- Broaden and utilize its network of extramural
scientists and cancer centers to connect patients and their
families to the highest caliber, cancer care innovations in
the communities where they live, integrating research within,
and building the capacity of, community-based institutions.
- Expand its own programs to actively reach
out to medically underserved and minority communities to address
the underlying causes of cancer health disparities.
- Examine the current environment and knowledge
base to better understand how we might further the work of
our partners, as well as fill gaps and reduce redundancies.
Our hope is that this will allow more efforts to truly move
towards public-private partnerships that serve to deliver the
best evidence-based innovations to those who stand to benefit
Is this decision reversible?
There are no plans to revisit the decision. As responsible
stewards of public funds, NCI is constantly reevaluating needs
against ever changing environments and scientific priorities.
Likewise, we are evaluating our dissemination and outreach efforts
in order to:
- Remain at the forefront of providing the latest,
most accurate cancer information to the communities we serve,
- Effectively reach out to those populations
that are most vulnerable to the impact of cancer.
Did funding play a role in this decision?
No, not necessarily. However, the current economic situation
does require NCI to think strategically about how resources
are invested and whether these investments render the best approaches
to achieve the greatest impact. More now than ever before, with
limited resources, NCI must demonstrate responsible stewardship.
The decision to allow the current CIS Partnership Program contract
tasks to expire in January 2010 forces us to think carefully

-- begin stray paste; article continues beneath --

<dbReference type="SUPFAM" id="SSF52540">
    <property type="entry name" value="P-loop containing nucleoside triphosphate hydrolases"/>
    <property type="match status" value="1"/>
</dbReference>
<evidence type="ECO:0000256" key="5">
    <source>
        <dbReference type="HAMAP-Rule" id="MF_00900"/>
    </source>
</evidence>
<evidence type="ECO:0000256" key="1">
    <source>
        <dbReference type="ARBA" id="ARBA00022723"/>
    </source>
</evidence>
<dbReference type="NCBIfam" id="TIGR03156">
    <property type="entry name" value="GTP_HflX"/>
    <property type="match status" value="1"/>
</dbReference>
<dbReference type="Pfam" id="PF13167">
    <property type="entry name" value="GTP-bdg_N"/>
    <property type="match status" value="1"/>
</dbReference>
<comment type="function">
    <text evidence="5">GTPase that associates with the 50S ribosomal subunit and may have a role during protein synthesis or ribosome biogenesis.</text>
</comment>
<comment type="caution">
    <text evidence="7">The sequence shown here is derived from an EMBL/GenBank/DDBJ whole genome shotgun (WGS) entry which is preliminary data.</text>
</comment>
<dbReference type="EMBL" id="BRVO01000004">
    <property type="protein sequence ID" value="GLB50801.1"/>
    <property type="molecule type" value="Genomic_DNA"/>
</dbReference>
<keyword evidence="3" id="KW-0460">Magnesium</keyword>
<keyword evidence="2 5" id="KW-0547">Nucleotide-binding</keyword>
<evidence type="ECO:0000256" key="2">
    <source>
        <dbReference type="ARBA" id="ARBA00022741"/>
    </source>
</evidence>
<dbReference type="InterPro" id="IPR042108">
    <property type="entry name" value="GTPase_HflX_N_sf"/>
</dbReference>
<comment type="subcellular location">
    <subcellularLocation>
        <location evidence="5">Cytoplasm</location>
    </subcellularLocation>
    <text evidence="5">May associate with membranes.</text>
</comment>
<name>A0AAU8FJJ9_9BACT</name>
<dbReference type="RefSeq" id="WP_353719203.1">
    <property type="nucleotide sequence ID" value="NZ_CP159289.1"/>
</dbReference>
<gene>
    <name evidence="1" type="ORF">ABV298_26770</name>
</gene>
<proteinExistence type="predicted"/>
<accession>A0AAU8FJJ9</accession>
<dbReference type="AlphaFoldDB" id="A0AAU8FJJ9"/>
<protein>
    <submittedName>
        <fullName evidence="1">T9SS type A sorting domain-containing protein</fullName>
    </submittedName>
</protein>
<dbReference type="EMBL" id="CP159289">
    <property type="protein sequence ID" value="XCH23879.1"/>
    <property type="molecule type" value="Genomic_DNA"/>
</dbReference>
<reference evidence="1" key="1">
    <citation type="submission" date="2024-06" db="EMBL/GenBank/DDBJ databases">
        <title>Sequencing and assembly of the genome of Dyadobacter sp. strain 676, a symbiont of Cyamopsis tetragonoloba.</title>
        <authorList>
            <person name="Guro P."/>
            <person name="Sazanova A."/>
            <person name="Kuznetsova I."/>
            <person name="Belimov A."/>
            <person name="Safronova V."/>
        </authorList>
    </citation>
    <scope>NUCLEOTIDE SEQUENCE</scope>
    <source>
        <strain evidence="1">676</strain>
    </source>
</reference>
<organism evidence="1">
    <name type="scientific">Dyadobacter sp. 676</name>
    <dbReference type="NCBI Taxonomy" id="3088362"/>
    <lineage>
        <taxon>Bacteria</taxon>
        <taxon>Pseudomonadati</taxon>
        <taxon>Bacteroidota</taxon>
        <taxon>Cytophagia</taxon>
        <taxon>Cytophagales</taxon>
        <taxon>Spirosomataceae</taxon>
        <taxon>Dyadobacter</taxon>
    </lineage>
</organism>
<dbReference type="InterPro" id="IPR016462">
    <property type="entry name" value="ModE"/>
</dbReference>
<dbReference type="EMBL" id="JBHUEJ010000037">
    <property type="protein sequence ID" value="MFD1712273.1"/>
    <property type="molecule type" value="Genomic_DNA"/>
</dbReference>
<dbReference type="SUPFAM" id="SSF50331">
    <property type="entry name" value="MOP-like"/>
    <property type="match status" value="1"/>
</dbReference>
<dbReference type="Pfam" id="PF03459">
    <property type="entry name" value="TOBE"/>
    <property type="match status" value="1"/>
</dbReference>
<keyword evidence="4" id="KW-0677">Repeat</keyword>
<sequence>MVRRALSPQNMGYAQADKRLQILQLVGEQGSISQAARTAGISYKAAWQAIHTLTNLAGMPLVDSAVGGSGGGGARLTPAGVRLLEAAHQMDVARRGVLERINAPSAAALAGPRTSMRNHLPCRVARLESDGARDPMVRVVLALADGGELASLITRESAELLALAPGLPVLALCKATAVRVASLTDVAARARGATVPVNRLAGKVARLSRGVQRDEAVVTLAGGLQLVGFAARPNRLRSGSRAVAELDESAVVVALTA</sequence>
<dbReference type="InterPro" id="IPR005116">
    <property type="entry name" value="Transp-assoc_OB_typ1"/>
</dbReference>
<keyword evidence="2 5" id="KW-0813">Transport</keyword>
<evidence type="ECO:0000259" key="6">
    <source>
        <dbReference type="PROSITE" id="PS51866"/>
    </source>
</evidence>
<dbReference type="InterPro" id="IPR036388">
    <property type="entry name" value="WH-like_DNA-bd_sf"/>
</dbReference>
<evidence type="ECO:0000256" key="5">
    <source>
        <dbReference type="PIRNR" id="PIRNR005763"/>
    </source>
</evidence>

about our priorities and work to leverage advances in technology
and research dissemination. We will also be working to determine
how best to align efforts and investments in outreach and communication
programs in ways that result in the greatest measurable impacts
in reducing the cancer burden.
Did the decision have anything to do with the performance
of the organizations in the Partnership Program?
Absolutely not. This decision has nothing to do with performance.
Rather, it has to do with developing a certainty in knowing
our efforts are appropriate for today’s information and
outreach environments. Just as we carefully review our scientific
initiatives and examine how best to optimize their potential
for reducing the burden of cancer, we need to carefully consider
our information, outreach, and dissemination activities across
NCI and be sure they are designed in a way that achieves the
Who will work with the current CIS partners after January
Collaboration is, and will remain, key to NCI’s success
in achieving our mission to reduce the burden of cancer. Continuing
collaborations with organizations with which NCI has existing
relationships and forging new partnerships with other organizations
with similar goals will be central in our efforts to reach out
to those populations that are most vulnerable to the impact
of cancer. NCI alone could never meet all the information needs
of our diverse cancer community. We recognize that the only
way we can make progress is to work through collaborations.
There are numerous efforts underway that engage a host of partners,
many of which include organizations who have partnered with
the CIS. Between now and January 2010, NCI will consider these
engagements and work as efficiently as possible to gain a better
understanding of those relationships and how the Institute can
best facilitate these and future activities.
NCI’s Office of Communications and Education will serve
as the coordinators for current and future partnerships. Centralizing
partnership efforts will provide greater connectivity between
partner organizations and the NCI and help to more closely align